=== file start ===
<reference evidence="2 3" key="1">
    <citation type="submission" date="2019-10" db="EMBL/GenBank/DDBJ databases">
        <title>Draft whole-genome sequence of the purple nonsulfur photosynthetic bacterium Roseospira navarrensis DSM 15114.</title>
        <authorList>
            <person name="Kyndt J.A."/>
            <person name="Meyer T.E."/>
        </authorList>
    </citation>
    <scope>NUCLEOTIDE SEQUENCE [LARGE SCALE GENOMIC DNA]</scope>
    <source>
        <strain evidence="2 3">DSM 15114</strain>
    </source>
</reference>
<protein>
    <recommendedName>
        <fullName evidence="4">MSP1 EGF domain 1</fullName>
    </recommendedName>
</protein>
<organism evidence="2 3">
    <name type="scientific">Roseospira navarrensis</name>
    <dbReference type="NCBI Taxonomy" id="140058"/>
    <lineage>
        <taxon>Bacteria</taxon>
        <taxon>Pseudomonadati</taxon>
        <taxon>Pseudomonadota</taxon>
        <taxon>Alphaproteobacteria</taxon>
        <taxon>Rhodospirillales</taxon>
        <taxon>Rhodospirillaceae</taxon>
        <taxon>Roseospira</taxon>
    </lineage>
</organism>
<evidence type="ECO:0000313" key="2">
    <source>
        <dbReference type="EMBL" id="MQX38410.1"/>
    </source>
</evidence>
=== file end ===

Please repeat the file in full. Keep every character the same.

<reference evidence="2 3" key="1">
    <citation type="submission" date="2019-10" db="EMBL/GenBank/DDBJ databases">
        <title>Draft whole-genome sequence of the purple nonsulfur photosynthetic bacterium Roseospira navarrensis DSM 15114.</title>
        <authorList>
            <person name="Kyndt J.A."/>
            <person name="Meyer T.E."/>
        </authorList>
    </citation>
    <scope>NUCLEOTIDE SEQUENCE [LARGE SCALE GENOMIC DNA]</scope>
    <source>
        <strain evidence="2 3">DSM 15114</strain>
    </source>
</reference>
<protein>
    <recommendedName>
        <fullName evidence="4">MSP1 EGF domain 1</fullName>
    </recommendedName>
</protein>
<organism evidence="2 3">
    <name type="scientific">Roseospira navarrensis</name>
    <dbReference type="NCBI Taxonomy" id="140058"/>
    <lineage>
        <taxon>Bacteria</taxon>
        <taxon>Pseudomonadati</taxon>
        <taxon>Pseudomonadota</taxon>
        <taxon>Alphaproteobacteria</taxon>
        <taxon>Rhodospirillales</taxon>
        <taxon>Rhodospirillaceae</taxon>
        <taxon>Roseospira</taxon>
    </lineage>
</organism>
<evidence type="ECO:0000313" key="2">
    <source>
        <dbReference type="EMBL" id="MQX38410.1"/>
    </source>
</evidence>